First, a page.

ItalianSide stories: Salerno

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Salerno by D. Hirsch

Nothing compares to the art in Florence, the history of Rome, the natural beauty of Lake Como or the sheer uniqueness of Venice, and the guidebooks are filled with information about their treasures.
But sometimes you need to get off the beaten track and take a different kind of trip, one where you take chances and explore and get a real taste of Italian life.

Sometimes you are disappointed and sometimes you are lucky.
On our trip to Italy last summer, my husband and I took a chance on Salerno, a place barely mentioned in the guidebooks. We allotted three full days to the town, one of which we would spend at nearby Paestum. We weren’t expecting much, but as it turned out, we were pleasantly surprised.
Salerno is located in the province of Campania. It stands in the shadow of the stunning Amalfi Coast and is therefore often overlooked. Much of the city Salerno was destroyed in World War II and has been rebuilt, but it has a long history and retains many of its treasures—palaces and churches, museums and galleries and a beautiful promenade along the Gulf called “Lungomare Trieste”.
We arrived late afternoon and wheeled our luggage down an attractive, modern shop-lined street. We found our hotel, which was more like a home than a hotel. After the owner showed us our room and went over important details like Internet access and things to do in the area, we left our luggage at the hotel, ready to start exploring. The afternoon respite had just ended and the shops were coming alive for the evening hours. Just across from the hotel was the centro storico.
Just like with all of Italy’s old sections, it was like stepping back in time. Unlike the broad shop-lined street from the train station to the hotel, these streets are narrow and the sun cast long shadows between the buildings.

It’s easy to spot a tourist, I guess, because no sooner had we stepped onto the Via dei Mercanti that one of the merchants came out of his shop to speak with us—not to get us into his store to sell us something.
Just to say hello, to find out where we were from. Just to talk.

On the train to Paestum, we struck up a conversation with a woman traveling with her mother. She was a bit surprised to find that we found her town so beautiful. When you live all your life in one place, she said, you do not see it as a visitor sees it. You forget what it has to offer.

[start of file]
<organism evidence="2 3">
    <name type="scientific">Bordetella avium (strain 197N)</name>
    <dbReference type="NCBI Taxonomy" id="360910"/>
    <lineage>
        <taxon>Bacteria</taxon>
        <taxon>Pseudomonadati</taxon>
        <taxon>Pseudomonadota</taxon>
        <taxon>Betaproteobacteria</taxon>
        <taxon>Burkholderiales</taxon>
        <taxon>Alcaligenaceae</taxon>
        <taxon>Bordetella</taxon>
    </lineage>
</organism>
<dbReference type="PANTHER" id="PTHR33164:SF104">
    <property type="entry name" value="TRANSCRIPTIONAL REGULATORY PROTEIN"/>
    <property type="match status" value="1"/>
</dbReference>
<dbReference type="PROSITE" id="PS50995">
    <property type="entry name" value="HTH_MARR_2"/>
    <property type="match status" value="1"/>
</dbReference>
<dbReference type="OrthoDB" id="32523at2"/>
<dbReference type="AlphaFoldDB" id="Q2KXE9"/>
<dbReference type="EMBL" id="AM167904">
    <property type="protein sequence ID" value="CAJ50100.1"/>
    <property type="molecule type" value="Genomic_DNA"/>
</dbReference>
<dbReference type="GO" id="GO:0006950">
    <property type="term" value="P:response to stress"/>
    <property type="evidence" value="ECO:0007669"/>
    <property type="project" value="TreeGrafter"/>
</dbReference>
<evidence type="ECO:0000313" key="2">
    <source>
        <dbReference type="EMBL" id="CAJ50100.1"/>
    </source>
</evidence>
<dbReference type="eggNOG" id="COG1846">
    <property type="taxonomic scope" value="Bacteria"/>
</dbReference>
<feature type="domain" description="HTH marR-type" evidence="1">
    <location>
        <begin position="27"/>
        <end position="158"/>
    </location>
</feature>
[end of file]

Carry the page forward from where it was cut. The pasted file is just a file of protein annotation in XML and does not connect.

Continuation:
We went to the Duomo and listened to a group playing chamber music while we took pictures outside, a passion my husband and I share. Nearby, we came across a photographer’s studio and we went in to see his work of candid wedding photography. We talked shop a bit and he recommended a couple of restaurants. We specifically asked him for local places with traditional food and the trattoria we went to was just that.
Good food. No frills. Dining with the locals.
Around the corner from our hotel was a piazza and at night people enjoyed the cool breeze and children played soccer.
Dining al fresco on our last night, we soaked up the sights and sounds, glad that we had chosen to visit Salerno.

Salerno was just what we wanted to experience on our trip—a place not packed with hurried tourists, and another jewel of Italy hiding in plain sight.

Comments

6 Comments to “ItalianSide stories: Salerno”
  1. Victoria D'Amore says:

    I have not yet had the chance to visit Salerno, would like to someday.
    I believe my maternal grandfather came from Salerno yet I can find no reference for the family name of Celesto. Perhaps the name was changed upon his arrival in the USA.
    Is anyone familiar with that surname? I am working on the family history.

  2. Gregory Randall says:

    I am an author well into the development of a novel that focuses on the Salerno-Amalfi region from 1939 to 1943 and the invasion. Did you find during your visit any possible references or resources that I can draw upon to more accurately portray the times. I am interested in American internment (those caught by the war and couldn’t leave) and the impact on Amalfi and the Sorrentine by the war from 1940 up to the invasion.

    Thank you, I was in Amalfi about five years ago but did not spend the time I needed – then again I didn’t know I would be writing the book either. Looking forward to a possible visit next spring.
    Thank you for your help or references.
    Greg Randall

    • Diane H. says:

      I did not come across anything would help your research, but if you will be in Salerno, you might find some old newspapers, etc. in their biblioteca. The library in Naples may also be of help. Good luck.

    • peter figurelli says:

      gregory check out the archive office in salerno they have pictures and artifacts from WWII

  3. Linda Helaudais says:

    One of the joys of traveling is discovering the places off the beaten path. Salerno sounds like a wonderful place to visit. Your description of it was so evocative, I could almost feel the breeze and hear the children’s voices!

  4. Lorraine Bria says:

    Beautiful story. I spent 1 day in Salerno. Hopefully there will be another chance to stay longer!!

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